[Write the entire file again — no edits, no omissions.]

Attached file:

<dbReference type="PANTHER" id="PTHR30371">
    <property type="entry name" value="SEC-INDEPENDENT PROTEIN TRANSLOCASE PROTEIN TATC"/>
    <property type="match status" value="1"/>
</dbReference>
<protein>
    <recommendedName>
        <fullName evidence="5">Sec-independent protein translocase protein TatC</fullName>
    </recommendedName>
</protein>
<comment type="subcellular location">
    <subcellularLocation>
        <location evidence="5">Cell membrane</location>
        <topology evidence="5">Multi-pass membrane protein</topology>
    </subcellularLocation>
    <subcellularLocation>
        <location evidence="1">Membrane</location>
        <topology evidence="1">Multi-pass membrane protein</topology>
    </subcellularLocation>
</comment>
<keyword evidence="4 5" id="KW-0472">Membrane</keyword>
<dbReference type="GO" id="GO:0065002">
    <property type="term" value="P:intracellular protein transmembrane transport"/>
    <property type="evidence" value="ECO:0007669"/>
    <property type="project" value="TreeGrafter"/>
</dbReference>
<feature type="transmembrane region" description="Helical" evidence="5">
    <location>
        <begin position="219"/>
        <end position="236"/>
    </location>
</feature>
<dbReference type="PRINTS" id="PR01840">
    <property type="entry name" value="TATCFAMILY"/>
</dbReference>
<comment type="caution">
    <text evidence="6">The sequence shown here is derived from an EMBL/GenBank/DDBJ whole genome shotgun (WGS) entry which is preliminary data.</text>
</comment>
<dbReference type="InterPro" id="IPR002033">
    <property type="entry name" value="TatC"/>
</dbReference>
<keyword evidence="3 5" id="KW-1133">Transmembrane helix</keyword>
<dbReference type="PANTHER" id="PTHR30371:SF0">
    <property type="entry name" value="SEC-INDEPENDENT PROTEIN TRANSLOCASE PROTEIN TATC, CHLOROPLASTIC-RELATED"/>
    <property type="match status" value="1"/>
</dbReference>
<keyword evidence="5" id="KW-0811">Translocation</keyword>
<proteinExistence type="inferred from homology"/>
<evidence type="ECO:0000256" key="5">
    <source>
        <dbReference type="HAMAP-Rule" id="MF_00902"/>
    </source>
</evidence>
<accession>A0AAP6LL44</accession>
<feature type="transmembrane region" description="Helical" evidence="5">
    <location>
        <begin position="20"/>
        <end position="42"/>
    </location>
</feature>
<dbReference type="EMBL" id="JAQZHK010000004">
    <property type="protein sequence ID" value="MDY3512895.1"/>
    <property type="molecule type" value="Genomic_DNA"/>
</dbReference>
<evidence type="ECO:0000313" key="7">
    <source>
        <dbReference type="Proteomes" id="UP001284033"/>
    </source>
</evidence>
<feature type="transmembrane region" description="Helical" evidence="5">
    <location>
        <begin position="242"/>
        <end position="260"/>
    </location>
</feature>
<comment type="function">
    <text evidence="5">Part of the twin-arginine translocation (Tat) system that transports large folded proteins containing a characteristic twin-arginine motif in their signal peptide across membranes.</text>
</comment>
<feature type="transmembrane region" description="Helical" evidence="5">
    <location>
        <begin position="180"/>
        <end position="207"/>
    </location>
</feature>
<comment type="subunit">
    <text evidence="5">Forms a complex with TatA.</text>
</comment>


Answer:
<dbReference type="PANTHER" id="PTHR30371">
    <property type="entry name" value="SEC-INDEPENDENT PROTEIN TRANSLOCASE PROTEIN TATC"/>
    <property type="match status" value="1"/>
</dbReference>
<protein>
    <recommendedName>
        <fullName evidence="5">Sec-independent protein translocase protein TatC</fullName>
    </recommendedName>
</protein>
<comment type="subcellular location">
    <subcellularLocation>
        <location evidence="5">Cell membrane</location>
        <topology evidence="5">Multi-pass membrane protein</topology>
    </subcellularLocation>
    <subcellularLocation>
        <location evidence="1">Membrane</location>
        <topology evidence="1">Multi-pass membrane protein</topology>
    </subcellularLocation>
</comment>
<keyword evidence="4 5" id="KW-0472">Membrane</keyword>
<dbReference type="GO" id="GO:0065002">
    <property type="term" value="P:intracellular protein transmembrane transport"/>
    <property type="evidence" value="ECO:0007669"/>
    <property type="project" value="TreeGrafter"/>
</dbReference>
<feature type="transmembrane region" description="Helical" evidence="5">
    <location>
        <begin position="219"/>
        <end position="236"/>
    </location>
</feature>
<dbReference type="PRINTS" id="PR01840">
    <property type="entry name" value="TATCFAMILY"/>
</dbReference>
<comment type="caution">
    <text evidence="6">The sequence shown here is derived from an EMBL/GenBank/DDBJ whole genome shotgun (WGS) entry which is preliminary data.</text>
</comment>
<dbReference type="InterPro" id="IPR002033">
    <property type="entry name" value="TatC"/>
</dbReference>
<keyword evidence="3 5" id="KW-1133">Transmembrane helix</keyword>
<dbReference type="PANTHER" id="PTHR30371:SF0">
    <property type="entry name" value="SEC-INDEPENDENT PROTEIN TRANSLOCASE PROTEIN TATC, CHLOROPLASTIC-RELATED"/>
    <property type="match status" value="1"/>
</dbReference>
<keyword evidence="5" id="KW-0811">Translocation</keyword>
<proteinExistence type="inferred from homology"/>
<evidence type="ECO:0000256" key="5">
    <source>
        <dbReference type="HAMAP-Rule" id="MF_00902"/>
    </source>
</evidence>
<accession>A0AAP6LL44</accession>
<feature type="transmembrane region" description="Helical" evidence="5">
    <location>
        <begin position="20"/>
        <end position="42"/>
    </location>
</feature>
<dbReference type="EMBL" id="JAQZHK010000004">
    <property type="protein sequence ID" value="MDY3512895.1"/>
    <property type="molecule type" value="Genomic_DNA"/>
</dbReference>
<evidence type="ECO:0000313" key="7">
    <source>
        <dbReference type="Proteomes" id="UP001284033"/>
    </source>
</evidence>
<feature type="transmembrane region" description="Helical" evidence="5">
    <location>
        <begin position="242"/>
        <end position="260"/>
    </location>
</feature>
<comment type="function">
    <text evidence="5">Part of the twin-arginine translocation (Tat) system that transports large folded proteins containing a characteristic twin-arginine motif in their signal peptide across membranes.</text>
</comment>
<feature type="transmembrane region" description="Helical" evidence="5">
    <location>
        <begin position="180"/>
        <end position="207"/>
    </location>
</feature>
<comment type="subunit">
    <text evidence="5">Forms a complex with TatA.</text>
</comment>